Rooster Teeth, the Austin-based production company behind such hit YouTube channels as Achievement Hunter and The Slow Mo Guys, have provided me with countless hours of entertainment over the years. So, while I can only call myself a casual fan at this juncture, I just had to purchase a ticket for their latest endeavour, big screen sci-fi action comedy Lazer Team, to pay them back for over a decade’s worth of laughs.
I’m saddened to say this feature-length effort from director Matt Hullum isn’t really up to snuff. We’re on familiar ground plot-wise. An alien race makes contact with Earth only to inform us that we’re at risk from extra-terrestrial beasties. To help prepare the planet for the upcoming fight, the aliens send down an all-powerful battle suit to be worn by the so-called ‘Champion of Earth’ (Alan Ritchson). The pod carrying said armour is then shot down by a quartet of losers (RT stalwarts Burnie Burns, Michael Jones and Gavin Free, with the addition of Colton Dunn) who each take a piece for themselves. The four of them must then overcome their differences and work as a team to defeat the incoming hordes.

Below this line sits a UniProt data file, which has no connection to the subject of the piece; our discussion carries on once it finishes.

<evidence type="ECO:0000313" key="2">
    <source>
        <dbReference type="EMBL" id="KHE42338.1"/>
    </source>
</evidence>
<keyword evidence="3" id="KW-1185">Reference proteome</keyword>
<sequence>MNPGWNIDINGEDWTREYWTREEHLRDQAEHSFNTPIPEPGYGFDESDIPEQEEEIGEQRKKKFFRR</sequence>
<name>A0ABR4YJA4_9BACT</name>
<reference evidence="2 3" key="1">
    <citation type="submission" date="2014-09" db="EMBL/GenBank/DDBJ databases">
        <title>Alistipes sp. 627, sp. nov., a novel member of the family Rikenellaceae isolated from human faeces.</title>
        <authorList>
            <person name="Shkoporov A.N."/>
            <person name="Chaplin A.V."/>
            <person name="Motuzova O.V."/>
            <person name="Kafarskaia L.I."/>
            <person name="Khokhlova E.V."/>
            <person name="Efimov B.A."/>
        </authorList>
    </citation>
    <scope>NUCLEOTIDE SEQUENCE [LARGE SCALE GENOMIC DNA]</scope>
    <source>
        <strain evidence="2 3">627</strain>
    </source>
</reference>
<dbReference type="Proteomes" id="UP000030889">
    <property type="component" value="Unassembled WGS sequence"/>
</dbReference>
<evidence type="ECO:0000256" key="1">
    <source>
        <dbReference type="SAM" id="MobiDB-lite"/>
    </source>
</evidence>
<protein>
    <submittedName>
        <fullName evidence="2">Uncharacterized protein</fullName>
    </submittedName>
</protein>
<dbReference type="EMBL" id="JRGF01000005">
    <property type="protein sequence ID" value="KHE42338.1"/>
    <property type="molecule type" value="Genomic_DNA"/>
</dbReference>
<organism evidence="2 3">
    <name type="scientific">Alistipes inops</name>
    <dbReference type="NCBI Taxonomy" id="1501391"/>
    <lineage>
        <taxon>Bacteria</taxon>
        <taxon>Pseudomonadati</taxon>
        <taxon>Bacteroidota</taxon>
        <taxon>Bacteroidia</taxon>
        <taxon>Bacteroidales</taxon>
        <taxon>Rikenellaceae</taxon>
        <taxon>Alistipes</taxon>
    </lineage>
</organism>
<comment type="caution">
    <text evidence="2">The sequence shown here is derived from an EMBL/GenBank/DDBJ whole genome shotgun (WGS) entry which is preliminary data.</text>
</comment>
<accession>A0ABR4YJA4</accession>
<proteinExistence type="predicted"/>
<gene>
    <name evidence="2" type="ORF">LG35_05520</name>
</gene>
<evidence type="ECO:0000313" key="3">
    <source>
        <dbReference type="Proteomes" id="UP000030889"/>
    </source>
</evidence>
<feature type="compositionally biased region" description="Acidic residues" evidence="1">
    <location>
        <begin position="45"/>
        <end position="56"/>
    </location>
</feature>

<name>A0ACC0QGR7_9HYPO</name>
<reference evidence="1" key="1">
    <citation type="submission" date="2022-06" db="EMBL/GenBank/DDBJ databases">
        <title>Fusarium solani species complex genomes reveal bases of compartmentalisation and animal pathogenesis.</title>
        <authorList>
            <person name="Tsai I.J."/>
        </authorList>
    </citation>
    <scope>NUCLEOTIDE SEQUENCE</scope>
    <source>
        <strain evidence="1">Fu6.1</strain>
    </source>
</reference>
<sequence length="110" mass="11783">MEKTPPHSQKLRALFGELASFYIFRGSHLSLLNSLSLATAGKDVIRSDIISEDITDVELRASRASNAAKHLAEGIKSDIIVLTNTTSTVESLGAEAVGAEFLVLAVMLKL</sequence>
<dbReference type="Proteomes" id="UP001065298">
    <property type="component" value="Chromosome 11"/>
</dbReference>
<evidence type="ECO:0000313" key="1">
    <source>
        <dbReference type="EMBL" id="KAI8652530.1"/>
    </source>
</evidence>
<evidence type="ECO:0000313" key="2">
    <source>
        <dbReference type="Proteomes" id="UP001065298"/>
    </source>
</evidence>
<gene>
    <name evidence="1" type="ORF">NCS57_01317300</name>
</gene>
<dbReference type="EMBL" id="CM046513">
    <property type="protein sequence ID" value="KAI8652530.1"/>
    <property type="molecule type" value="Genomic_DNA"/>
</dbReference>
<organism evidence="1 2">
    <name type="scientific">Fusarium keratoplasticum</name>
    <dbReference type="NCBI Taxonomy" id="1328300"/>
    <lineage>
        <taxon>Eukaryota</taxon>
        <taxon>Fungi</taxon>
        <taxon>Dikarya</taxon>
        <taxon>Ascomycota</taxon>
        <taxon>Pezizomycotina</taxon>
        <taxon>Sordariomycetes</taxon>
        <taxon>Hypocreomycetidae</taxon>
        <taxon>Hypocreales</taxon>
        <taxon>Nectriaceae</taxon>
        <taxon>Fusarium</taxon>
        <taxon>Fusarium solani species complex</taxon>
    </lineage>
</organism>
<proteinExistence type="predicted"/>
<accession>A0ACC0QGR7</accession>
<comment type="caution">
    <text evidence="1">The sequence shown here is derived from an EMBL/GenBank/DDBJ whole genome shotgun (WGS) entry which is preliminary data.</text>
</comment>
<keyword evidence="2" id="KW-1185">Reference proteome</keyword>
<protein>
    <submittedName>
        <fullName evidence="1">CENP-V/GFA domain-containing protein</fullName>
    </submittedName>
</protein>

Truth be told, I don’t see this playing all that well beyond the core, albeit considerable, fanbase. The broad narrative is sprinkled with a handful of Rooster Teeth faces in humorous cameos, but only the fans will spot them. Likewise, some of RT’s trademark wit does occasionally poke its head out above the derivative toilet humour, but far too infrequently.
I’ve a feeling even the tens of thousands of fans who donated to the film’s record-breaking crowdfunding campaign won’t view this as an all-round success. The audience I watched the film with were game and laughed along pleasantly, but it certainly didn’t seem to be the rip-roaring success it could have been.
It’s a shame because I know these guys are better than this. As I said, select one-liners stand proud amongst the cheap shots and there are a couple of instances of visual ambition (cool drone shots and time-lapse details), as well as a nice little third act twist, but there just isn’t enough of Rooster Teeth’s distinct charm in their feature debut. There will be more big-screen outings to come from the YouTube giants, but while they took great leaps forward in terms of the financing and the pioneering release of this first attempt, Lazer Teamonly acts as a minimal stepping stone cinematically.
I will always have a place in my heart for the Rooster Teeth crew and Lazer Team was undoubtedly a huge success story behind the scenes, it’s just a shame they couldn’t have done more in front of the camera.